On Wednesday, Facebook introduced Wedge, making good on its promise from last year to push into the $23 billion Ethernet switch market, currently dominated by Cisco.
Wedge is part of the Open Compute Project (OCP), one of the most important tech projects Facebook has ever created. OCP began in 2012 as a radically new way to build and buy computer hardware. It creates free and “open source” designs where anyone can contribute to the designs and use them for free, ordering them from a contract manufacturer.
The hardware it designs ranges from computer servers to hard drives to the racks that hold them all. While Facebook still leads the project, it has grown into an industry phenom. In 2013, Facebook saved “over $1 billion” by using the hardware invented by CEO Mark Zuckerberg.
And a year ago, OCP announced plans to build a network switch. And not just any network switch, but one designed as a software-defined networking (SDN) device. SDN is a radically new way to build networks that threatens Cisco, or at least Cisco’s 60+% profit margins.
SDN takes the fancy features baked into network equipment – things like security, management – and puts them into software, turning the hardware into something that dumbly moves bits of information around. The hardware switch becomes easier to move around and manage, and far less expensive, all things that work better with today’s cloud-computing environments.
Cisco has already recently released its own SDN product line. These products encourage customers to keep buying Cisco’s high-performance but expensive gear by including features that will only work with said Cisco’s products. No doubt a lot of enterprises will want that.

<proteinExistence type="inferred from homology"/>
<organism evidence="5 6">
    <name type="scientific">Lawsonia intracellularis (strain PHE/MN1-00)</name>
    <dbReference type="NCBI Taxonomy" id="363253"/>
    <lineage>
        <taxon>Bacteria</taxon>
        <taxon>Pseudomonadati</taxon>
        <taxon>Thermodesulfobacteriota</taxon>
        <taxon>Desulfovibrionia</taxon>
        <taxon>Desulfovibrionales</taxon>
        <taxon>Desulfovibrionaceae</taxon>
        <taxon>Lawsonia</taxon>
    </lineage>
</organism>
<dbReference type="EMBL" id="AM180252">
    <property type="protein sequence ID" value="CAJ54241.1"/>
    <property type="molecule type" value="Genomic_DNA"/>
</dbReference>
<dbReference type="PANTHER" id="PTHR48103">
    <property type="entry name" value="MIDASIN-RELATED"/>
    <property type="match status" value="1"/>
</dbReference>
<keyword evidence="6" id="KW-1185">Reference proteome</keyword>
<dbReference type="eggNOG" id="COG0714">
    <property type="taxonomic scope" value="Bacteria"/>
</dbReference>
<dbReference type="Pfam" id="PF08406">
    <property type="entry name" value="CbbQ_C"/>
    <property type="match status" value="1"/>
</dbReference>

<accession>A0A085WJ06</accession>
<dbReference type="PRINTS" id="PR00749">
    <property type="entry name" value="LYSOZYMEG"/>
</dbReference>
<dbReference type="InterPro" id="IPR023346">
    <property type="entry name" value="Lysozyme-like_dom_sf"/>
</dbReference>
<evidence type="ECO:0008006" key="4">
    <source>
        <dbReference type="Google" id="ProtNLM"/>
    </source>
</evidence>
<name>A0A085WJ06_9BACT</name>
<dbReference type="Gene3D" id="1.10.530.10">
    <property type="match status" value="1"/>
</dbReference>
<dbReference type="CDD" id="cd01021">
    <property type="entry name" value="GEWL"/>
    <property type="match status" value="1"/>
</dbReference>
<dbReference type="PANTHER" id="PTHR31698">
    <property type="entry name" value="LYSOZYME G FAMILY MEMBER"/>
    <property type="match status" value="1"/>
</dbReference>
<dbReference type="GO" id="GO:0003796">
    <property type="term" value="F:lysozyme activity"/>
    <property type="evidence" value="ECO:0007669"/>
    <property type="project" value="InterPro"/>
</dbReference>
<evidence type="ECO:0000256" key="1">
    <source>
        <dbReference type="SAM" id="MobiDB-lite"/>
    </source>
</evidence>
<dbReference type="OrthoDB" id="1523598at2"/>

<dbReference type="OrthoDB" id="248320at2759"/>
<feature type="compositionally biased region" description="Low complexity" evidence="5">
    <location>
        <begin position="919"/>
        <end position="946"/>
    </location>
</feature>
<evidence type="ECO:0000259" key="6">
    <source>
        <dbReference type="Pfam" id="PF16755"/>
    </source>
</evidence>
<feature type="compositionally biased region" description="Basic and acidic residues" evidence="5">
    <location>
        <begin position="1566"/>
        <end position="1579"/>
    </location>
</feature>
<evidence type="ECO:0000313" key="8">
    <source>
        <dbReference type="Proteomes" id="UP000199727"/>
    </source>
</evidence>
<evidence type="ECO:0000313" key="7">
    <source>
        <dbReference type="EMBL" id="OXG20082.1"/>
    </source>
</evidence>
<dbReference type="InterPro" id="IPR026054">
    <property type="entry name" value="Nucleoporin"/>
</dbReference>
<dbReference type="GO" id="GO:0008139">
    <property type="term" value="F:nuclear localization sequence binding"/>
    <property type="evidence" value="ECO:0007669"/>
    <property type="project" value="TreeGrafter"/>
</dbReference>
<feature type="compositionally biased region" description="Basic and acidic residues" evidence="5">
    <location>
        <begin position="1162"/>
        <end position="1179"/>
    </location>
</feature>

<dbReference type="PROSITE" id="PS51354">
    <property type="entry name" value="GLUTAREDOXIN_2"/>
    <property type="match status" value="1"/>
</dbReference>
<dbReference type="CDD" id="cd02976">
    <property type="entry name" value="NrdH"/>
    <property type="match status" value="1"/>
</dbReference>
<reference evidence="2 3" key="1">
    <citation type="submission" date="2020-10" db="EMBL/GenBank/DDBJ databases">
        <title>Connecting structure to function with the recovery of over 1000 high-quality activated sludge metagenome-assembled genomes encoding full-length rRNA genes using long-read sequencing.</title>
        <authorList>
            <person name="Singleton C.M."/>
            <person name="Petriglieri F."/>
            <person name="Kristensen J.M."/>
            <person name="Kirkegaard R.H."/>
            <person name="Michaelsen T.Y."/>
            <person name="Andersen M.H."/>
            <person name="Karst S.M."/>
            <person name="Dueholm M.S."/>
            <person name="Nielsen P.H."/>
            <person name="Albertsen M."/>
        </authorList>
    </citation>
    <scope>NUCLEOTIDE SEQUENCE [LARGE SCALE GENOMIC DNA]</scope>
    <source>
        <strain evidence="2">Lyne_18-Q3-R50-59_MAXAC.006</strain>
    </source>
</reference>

But Facebook’s switch is a threat for a lot of reasons. For one, Facebook is already testing it in its own data centers, one of the most demanding environments around, it said.
For another, like we mentioned, it’s “open source.” Cisco gear is somewhat like Apple’s gear. Cisco controls and keeps secret every part of it from the operating system to the custom processors.
The Wedge is different. Everything from the software to the choice of processor (Intel, AMD, or ARM), is “open source” meaning others can see and use or modify the design.
Traditional network switches often use fixed hardware configurations and non-standard control interfaces, limiting the capabilities of the device and complicating deployments. …
Unlike with traditional closed-hardware switches, with “Wedge” anyone can modify or replace any of the components in our design to better meet their needs.
OCP has already attracted some big players beyond Facebook, too, including Microsoft, Intel, Goldman Sachs, Rackspace, and many others.
It’s worth noting that enterprises cannot buy this switch from Facebook. They would have to order it from a custom manufacturer, just like all other OCP designs.
But if this switch does well for Facebook, enterprises will be encouraged to try SDN.
And up-and-coming competitors to Cisco, like Arista and Big Switch (an SDN startup), are involved in OCP and are standing by to cash in.